Customizing Garage Doors with Windows and Hardware

August 11, 2015

When your home needs a big burst of curb appeal on a little budget, there’s one surface that can act like a giant blank canvas: your garage door. It’s amazing how much a little hardware and some windows can transform an otherwise bland surface into a door that tells the story of your home and its unique architecture.

Choose Windows to Let the Sun Shine In

If you’re considering a new garage door, don’t skimp on the extras. The few dollars you spend on upgrading to a model with windows can pay dividends in curb appeal when you resell your home. After all, a solid door will do the job, but the windows and their style can give your home a personal touch.

Matching your garage door windows to the windows on your home can help tie the whole structure together, creating a sense of completeness for anyone driving by. When your garage door gives someone a reason to look at it, those windows and details may even create a sense that your home is bigger than it actually is.

There are two main types of windows in garage doors: the real kind and simulations. Simulated windows can be added to almost any type of garage doors, but in certain lighting it may become obvious that they’re fake. However, if your garage door faces the west or is in an area with no trees and very bright sunlight, simulated garage door windows may be the best option for maintaining the energy efficiency of your home. Real windows let in light, which can heat up your garage and makes it hard to cool the rooms attached to it.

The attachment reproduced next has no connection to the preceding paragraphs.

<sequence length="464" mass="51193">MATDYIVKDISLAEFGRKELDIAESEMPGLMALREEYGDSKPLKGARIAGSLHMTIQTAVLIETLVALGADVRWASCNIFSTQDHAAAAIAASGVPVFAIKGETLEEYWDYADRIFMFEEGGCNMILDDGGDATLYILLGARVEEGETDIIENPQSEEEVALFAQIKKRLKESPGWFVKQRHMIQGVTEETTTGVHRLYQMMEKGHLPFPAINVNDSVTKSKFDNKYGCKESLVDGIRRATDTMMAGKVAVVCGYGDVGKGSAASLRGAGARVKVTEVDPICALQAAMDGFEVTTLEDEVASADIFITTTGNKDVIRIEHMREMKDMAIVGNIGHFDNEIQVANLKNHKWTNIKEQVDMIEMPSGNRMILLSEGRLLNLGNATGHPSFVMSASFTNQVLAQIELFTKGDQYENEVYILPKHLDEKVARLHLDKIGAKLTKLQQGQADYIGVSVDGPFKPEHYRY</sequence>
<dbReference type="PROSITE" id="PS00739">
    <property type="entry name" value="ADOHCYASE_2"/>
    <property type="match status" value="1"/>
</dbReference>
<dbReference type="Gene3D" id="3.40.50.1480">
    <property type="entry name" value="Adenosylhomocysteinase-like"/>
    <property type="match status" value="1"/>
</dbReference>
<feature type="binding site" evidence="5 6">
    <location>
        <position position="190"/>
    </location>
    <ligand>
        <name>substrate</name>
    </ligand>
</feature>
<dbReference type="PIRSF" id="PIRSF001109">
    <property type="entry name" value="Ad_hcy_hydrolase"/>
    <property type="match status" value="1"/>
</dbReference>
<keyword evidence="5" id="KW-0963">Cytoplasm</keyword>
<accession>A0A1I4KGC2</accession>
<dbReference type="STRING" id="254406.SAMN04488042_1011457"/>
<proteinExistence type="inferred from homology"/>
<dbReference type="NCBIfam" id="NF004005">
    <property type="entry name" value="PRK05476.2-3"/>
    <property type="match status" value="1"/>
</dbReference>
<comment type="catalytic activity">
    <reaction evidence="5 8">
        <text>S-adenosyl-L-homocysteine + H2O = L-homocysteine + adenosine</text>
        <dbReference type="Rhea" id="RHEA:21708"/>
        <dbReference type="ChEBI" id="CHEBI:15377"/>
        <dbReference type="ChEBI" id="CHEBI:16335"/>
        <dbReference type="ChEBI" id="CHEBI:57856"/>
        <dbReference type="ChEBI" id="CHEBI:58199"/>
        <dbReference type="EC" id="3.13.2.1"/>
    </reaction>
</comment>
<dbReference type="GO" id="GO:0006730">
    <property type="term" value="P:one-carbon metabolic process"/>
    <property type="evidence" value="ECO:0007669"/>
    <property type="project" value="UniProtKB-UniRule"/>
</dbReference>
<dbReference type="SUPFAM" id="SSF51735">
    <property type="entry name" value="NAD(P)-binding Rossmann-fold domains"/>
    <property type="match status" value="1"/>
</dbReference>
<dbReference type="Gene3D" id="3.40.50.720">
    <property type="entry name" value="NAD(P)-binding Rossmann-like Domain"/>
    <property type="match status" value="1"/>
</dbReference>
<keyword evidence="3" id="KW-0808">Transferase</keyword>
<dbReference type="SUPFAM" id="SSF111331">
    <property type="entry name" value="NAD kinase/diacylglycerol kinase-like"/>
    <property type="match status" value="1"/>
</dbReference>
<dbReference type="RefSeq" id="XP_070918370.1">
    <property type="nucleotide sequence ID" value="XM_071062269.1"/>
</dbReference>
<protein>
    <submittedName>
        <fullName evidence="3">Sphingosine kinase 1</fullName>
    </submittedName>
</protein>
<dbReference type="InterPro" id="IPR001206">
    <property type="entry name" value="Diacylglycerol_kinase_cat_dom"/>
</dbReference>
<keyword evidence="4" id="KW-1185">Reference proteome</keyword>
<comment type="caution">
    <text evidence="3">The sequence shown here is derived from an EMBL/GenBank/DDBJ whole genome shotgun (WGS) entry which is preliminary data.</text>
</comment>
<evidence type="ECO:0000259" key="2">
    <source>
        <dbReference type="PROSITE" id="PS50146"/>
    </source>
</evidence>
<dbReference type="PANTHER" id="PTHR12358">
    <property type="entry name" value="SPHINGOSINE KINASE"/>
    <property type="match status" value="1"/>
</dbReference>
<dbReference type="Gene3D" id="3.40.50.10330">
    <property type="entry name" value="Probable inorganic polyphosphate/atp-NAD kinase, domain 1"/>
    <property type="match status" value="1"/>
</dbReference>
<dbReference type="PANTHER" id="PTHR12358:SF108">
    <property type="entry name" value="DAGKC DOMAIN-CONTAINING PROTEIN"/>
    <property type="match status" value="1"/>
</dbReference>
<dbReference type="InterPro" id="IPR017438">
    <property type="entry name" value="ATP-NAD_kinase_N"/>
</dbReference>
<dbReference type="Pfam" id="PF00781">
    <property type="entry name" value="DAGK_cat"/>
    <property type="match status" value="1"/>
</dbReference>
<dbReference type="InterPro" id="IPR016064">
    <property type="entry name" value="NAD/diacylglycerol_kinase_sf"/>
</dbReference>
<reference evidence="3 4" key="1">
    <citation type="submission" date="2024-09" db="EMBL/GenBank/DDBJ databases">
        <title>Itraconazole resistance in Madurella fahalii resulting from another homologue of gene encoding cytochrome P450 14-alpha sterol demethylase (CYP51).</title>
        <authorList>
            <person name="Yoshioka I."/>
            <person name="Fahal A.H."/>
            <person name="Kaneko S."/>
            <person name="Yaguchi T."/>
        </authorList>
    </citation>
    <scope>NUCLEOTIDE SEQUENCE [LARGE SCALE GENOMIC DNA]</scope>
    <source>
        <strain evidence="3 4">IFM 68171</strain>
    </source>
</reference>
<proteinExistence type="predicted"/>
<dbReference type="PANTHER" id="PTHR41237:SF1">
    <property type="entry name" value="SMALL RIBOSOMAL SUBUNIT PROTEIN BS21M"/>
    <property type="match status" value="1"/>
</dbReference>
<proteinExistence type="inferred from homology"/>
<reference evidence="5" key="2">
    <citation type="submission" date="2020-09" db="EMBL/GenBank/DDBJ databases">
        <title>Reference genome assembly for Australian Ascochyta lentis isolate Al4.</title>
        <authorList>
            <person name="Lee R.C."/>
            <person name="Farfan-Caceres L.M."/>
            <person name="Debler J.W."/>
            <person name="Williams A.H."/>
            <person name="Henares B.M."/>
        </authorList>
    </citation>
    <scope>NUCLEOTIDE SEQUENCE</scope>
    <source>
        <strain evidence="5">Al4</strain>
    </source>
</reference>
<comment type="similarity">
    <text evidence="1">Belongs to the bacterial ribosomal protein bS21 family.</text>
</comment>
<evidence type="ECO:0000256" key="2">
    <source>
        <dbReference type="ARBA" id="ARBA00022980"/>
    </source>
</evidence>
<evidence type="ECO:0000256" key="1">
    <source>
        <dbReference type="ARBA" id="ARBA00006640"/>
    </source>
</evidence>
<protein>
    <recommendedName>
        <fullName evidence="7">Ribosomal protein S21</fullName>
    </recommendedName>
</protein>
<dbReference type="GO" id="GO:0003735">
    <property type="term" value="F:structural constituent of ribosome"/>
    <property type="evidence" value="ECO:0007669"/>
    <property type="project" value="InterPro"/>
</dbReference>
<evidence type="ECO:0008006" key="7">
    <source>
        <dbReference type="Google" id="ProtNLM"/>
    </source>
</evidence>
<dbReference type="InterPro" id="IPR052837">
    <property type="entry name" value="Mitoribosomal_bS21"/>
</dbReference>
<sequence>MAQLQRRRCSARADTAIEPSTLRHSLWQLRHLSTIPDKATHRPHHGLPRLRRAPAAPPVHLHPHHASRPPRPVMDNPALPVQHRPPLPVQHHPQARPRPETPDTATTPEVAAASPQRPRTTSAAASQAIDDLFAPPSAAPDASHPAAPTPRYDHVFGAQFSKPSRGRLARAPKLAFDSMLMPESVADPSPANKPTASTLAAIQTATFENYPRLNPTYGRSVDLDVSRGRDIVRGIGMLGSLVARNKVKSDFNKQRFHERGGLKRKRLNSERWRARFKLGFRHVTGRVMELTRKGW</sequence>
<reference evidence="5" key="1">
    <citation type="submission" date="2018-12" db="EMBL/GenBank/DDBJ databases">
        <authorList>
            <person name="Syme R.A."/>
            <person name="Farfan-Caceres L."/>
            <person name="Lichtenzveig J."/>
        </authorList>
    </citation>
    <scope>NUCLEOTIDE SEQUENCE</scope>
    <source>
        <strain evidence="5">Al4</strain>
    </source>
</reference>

The Devil’s in the Details

Adding windows to a garage door can really make it stand out and ties your garage more tightly to the rest of your home, but you can complete the stylistic illusion by installing garage door hardware. This type of hardware is rarely functional, instead it’s used to give the impression that the door opens in a different way than a standard garage door or it reaches back to long ago garage styles that make sense with older homes.

These are the most common options for garage door hardware, but many others may be available depending on your hardware supplier:

Hinges. Long, shapely hinges attached to the front of the garage door in pairs can give the impression of doors that open outward. These are great for carriage houses and rustic doors, but can be used on almost any door.
Handles. Along with hinges, handles hung in the center of the garage door complete the illusion of side-opening doors. They can also be hung low on a small garage door to emulate the look of a single-slab door that opens up.
Knockers. Rustic and severe style doors wouldn’t be complete without a big, heavy knocker mounted near the center. No one’s going to be knocking on your garage door, but a knocker still makes a big visual impression.
Latches. Like knockers, latches are often absolutely non-functional, but they can lend a certain rural feel to a door. When you’re trying to create a barn door or carriage house look, a thick metal latch is a great addition.
Studs and Grilles. Although there aren’t a lot of doors that look right with studs and grilles, these little details are perfect for French country, Mission-style and other homes designed to be a lot different than your average suburban home. If you’re serious about creating a garage door statement, adding studs or grilles can get the job done.

It may be one of the biggest and most overlooked vertical space on your home, but if you let it your garage door can say a lot about who you are and what type of home you own. Choosing the right custom windows and hardware will turn your average door into a traffic stopper.